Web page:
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Railroad Earth at 9:30 Club

by Wesley Hodges on March 16, 2017

Photo by Sean O'Brien

Railroad Earth

9:30 Club
Washington, DC
March 10

Railroad Earth’s annual weekend stint at 9:30 Club was renewed on a blustery Friday night, and a casually late bunch slowly filled out the historic venue in the early goings of the two-night affair.
“Long Way To Go,” got the show into gear and set a tone for a show heavy on more classic and broadly appealing fare from the band’s deep catalog. The song encapsulated RRE’s now trademark brand of rhythmic country bluegrass for the chooglin’ man.

Those looking to shake off the cold with some rapid-fire bluegrass didn’t have to wait long—the hard-chuggin “Shockenaw Mountain Breakdown” provided fiddle maestro Tim Carbone the first opportunity to flex his virtuosic skills in dizzying fashion for the youthful, near-capacity crowd. To pair off a quick coupling suite, the burning finger-picking hoedown on “Cold Water” was the first taste chance for mandolin/bouzouki player John Skehan to flash his multi-instrumental prowess.

Set one offered up a healthy mix of contrasts: fast and slow, twangy and rockin, spirited and slow-cooked. The spirited crowd ate up the early offerings as the sextet loosened the reins and produced an expansive second half in set one that included a couple noteworthy labyrinthine suites like “Saddle of the Sun > Butterfly and the Tree” and set closing “Walk Beside Me > Hard Livin’” to close the frame.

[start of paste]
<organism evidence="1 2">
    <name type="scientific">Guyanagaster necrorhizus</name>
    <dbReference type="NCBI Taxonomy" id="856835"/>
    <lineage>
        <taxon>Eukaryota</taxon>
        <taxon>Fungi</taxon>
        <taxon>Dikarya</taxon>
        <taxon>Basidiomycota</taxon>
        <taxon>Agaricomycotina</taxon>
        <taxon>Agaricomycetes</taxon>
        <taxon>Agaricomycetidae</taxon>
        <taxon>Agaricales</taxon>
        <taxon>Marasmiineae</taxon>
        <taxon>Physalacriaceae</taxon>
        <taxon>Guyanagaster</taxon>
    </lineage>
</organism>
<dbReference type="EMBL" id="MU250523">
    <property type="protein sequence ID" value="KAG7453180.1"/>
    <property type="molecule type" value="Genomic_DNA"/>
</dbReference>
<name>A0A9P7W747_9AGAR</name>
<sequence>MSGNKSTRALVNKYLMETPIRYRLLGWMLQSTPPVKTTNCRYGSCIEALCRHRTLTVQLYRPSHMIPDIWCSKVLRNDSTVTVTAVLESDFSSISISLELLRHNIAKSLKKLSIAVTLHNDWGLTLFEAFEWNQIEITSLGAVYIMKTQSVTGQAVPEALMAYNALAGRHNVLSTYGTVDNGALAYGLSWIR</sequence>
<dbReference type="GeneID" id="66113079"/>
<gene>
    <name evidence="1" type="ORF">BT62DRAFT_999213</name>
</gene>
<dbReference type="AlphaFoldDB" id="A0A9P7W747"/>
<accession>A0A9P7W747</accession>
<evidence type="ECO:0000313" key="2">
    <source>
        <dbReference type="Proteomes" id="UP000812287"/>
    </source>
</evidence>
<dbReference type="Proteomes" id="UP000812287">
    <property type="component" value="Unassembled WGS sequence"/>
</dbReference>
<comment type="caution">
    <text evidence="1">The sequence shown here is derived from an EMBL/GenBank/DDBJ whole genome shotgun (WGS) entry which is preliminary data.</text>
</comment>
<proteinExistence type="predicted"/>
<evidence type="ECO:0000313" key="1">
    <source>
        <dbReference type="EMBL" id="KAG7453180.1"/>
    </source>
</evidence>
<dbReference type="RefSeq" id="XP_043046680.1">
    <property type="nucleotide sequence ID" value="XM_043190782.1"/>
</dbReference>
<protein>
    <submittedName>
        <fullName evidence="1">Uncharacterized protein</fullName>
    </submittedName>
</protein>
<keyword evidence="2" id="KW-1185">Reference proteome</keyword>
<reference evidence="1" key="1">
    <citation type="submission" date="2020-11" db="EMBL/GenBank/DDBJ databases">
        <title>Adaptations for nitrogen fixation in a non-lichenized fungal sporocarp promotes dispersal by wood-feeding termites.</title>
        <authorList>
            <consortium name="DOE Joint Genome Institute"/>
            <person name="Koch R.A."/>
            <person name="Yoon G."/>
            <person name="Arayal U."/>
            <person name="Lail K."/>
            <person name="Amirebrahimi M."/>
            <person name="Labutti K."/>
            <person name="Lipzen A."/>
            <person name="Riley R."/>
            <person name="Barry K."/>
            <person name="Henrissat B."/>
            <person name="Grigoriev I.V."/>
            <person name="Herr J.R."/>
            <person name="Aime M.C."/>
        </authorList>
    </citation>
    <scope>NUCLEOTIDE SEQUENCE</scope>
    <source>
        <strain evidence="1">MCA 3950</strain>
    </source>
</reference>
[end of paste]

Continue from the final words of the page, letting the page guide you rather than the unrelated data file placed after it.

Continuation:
One often overlooked attribute of Railroad Earth's style (due largely to their acoustic instrumentation and temperament) is the juiced up rock and funk sounds the sextet can produce when shifting gears out of the comfort zones of country, improvisational bluegrass and Americana. On that note, it was interesting to see that the band’s backdrop and overhead ball were both mirrored and 'disco-fied'. The accents and lighting went a long way to liven up the visual element of the performance around the mostly stoic, soft-spoken and intently concentrated band.

After crowd pleasers “Bird in a House” and “Happy Song” opened up the second set, drummer Carey Harmon began acting as steam engine, keeping the remainder of the affair lively, danceable and downright funky (bassist Andrew Altman led the groove-funk “Lone Croft Farewell” on a blissfully serpentine trail) to sustain the proper momentum as the night wore on.

Fixtures in the RRE songbook like “Mighty River,” “Elko” and “Dandelion Wine” carried the remainder of the show before closing down the encore with a nod to Jerry on an apropos cover of Grateful Dead’s “Mississippi Half-Step Toodleoo” to bid the audience farewell until Saturday’s return, while praying for better weather.

Authors: Wesley Hodges